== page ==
Explanation of correct Version:

Note in this example that the passage begins with the author and year of the publication. Quotation marks are used to indicate that this passage is a word-for-word citation from the original document.

Why be concerned about plagiarism?

If you plagiarize, you are cheating yourself: You don’t learn to write out your thoughts in your own words, and you won’t receive specific feedback from your instructor geared to your individual needs and skills.

Plagiarism is dishonest and/or misleading: because it misrepresents the work of another as your own.

Plagiarism violates the Code of Academic Conduct: and can lead to Suspension or Dismissal.

Plagiarism devalues others’ original work. Using and submitting a professional’s work as your own is taking an unfair advantage over students who do their own work.

It is wrong to take or use property (an author’s work) without giving the owner the credit due. Further, copyright violations can result in damages, fines, o worse.

The reputation of UC Davis affects the value of your degree; student dishonesty hurts UCD’s standing and can diminish the worth of your diploma.

How can you avoid plagiarism?

Know what plagiarism is: ignorance will not excuse a violation. Intentional plagiarism, such as elaborate copying or use of another’s work without credit, submitting a paper from the Internet as one’s own, or altering or falsifying citations to hide sources is very serious, likely to result in Suspension. Unintentional plagiarism may result from not knowing how to cite sources properly, sloppy research and note-taking, or careless cutting and pasting from electronic resources – it is still a violation of the Code of Academic Conduct and subject to discipline.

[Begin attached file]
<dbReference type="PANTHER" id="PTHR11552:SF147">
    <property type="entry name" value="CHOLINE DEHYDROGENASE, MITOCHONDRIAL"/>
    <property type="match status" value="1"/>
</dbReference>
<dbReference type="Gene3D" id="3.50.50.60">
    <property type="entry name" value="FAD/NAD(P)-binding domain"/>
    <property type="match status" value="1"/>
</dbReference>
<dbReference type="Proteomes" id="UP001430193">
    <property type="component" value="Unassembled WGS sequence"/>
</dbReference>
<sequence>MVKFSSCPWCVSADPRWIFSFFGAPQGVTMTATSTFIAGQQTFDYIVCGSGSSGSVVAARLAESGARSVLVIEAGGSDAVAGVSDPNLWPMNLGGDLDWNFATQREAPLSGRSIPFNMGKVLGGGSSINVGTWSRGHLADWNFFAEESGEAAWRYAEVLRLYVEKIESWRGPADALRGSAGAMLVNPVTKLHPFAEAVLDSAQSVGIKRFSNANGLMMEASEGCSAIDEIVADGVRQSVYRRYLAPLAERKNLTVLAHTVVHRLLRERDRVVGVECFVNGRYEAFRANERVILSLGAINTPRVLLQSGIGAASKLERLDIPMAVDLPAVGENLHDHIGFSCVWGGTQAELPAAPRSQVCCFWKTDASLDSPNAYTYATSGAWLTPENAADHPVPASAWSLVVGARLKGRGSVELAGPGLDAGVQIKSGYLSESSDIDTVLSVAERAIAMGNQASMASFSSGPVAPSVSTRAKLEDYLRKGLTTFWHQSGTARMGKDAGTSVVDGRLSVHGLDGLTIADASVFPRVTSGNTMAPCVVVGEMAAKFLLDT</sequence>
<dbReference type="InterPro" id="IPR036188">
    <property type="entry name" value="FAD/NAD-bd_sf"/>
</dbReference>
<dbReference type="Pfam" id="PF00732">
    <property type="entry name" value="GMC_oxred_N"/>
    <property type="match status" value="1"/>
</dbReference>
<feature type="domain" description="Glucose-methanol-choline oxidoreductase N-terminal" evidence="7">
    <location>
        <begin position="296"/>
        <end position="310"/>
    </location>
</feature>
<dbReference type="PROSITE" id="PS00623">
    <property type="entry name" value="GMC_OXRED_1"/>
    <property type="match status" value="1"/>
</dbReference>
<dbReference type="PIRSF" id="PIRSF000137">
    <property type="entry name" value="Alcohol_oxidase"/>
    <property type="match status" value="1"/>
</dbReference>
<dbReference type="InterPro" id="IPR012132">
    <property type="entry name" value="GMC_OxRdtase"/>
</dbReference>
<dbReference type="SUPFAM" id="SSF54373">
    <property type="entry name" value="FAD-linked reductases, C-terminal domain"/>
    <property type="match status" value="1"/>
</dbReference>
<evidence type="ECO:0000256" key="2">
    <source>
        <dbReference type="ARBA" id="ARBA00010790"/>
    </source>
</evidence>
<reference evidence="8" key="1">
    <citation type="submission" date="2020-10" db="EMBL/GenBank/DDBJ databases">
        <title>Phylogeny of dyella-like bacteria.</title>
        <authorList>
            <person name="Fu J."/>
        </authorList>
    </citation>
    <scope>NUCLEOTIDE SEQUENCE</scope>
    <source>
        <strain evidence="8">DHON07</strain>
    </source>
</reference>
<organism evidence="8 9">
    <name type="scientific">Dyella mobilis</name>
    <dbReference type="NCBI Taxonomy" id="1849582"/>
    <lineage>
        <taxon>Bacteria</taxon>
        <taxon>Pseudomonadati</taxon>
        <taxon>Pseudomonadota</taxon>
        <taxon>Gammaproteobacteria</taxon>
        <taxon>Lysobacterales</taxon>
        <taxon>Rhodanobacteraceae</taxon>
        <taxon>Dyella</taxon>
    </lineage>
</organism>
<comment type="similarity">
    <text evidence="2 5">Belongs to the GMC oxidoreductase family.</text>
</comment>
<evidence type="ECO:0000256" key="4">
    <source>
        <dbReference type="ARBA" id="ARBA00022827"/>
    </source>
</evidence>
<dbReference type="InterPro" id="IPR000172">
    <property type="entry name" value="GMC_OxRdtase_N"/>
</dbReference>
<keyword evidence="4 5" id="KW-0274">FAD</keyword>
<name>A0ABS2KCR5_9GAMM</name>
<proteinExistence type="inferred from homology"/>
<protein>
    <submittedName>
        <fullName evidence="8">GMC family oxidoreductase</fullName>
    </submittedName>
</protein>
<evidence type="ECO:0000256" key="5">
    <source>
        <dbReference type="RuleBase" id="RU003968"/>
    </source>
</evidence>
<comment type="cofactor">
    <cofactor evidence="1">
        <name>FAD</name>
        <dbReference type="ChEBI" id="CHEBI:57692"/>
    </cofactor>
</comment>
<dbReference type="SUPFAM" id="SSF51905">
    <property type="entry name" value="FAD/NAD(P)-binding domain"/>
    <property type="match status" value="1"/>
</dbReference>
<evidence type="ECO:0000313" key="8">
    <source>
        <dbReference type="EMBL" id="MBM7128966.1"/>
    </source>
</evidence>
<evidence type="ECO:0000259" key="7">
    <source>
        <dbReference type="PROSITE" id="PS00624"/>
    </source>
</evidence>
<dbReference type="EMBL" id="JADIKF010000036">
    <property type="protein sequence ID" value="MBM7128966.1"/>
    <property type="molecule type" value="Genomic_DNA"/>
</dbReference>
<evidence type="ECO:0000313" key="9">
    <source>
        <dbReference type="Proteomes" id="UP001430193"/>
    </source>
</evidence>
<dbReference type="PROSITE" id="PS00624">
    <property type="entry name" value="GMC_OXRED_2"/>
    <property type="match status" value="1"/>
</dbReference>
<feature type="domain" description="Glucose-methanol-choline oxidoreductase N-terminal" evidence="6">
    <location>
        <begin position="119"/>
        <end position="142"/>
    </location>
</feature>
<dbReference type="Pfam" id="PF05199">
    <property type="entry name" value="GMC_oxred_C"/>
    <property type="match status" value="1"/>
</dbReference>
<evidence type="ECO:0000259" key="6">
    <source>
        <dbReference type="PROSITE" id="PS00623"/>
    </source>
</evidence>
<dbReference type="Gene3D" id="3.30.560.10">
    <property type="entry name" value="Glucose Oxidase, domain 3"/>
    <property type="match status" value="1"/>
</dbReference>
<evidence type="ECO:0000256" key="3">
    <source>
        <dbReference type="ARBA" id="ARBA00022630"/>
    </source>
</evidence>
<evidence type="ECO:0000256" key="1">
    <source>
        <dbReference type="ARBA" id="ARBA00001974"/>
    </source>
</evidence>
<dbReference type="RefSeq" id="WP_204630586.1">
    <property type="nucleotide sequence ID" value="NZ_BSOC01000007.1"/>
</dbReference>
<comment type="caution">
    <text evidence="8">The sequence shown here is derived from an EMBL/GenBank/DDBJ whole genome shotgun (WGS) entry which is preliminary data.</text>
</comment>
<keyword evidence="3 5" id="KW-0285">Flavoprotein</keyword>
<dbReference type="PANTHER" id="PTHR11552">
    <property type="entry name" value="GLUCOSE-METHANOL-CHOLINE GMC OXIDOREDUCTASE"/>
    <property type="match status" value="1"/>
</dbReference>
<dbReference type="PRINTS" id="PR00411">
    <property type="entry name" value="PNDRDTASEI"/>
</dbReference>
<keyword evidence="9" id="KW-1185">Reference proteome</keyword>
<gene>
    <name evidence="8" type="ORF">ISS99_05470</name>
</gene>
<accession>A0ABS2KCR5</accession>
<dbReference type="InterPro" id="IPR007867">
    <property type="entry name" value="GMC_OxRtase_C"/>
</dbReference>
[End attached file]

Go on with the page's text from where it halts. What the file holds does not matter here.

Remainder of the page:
Guidelines for Avoiding Plagiarism:

* Use your own words and ideas. Practice is essential to learning. Each time you choose your words, order your thoughts, and convey your ideas, you can improve your writing.

Give credit for copied, adapted, or paraphrased material. If you copy and use another’s exact words, you must use quotation marks and cite the source. If you adapt a chart or paraphrase a sentence, you must still cite your source. Paraphrasing is restating the author’s ideas, information, and meaning in your own words.

Avoid using others work with minor “cosmetic” changes. Examples: using “less” for “fewer,” reversing the order of a sentence, changing terms in a computer code, or altering a spreadsheet layout. If the work is essentially the same as your source, give credit.

There are no “freebies.” Always cite words, information and ideas that you use if they are new to

you (learned in your research). No matter where you find it – even in on the Internet or in an encyclopedia – you cite it!

Beware of “common knowledge.” You may not have to cite “common knowledge,” but the fact must really be commonly known.

When in doubt, cite. Better to be safe than not give credit when you should!plagiarism_full.jpg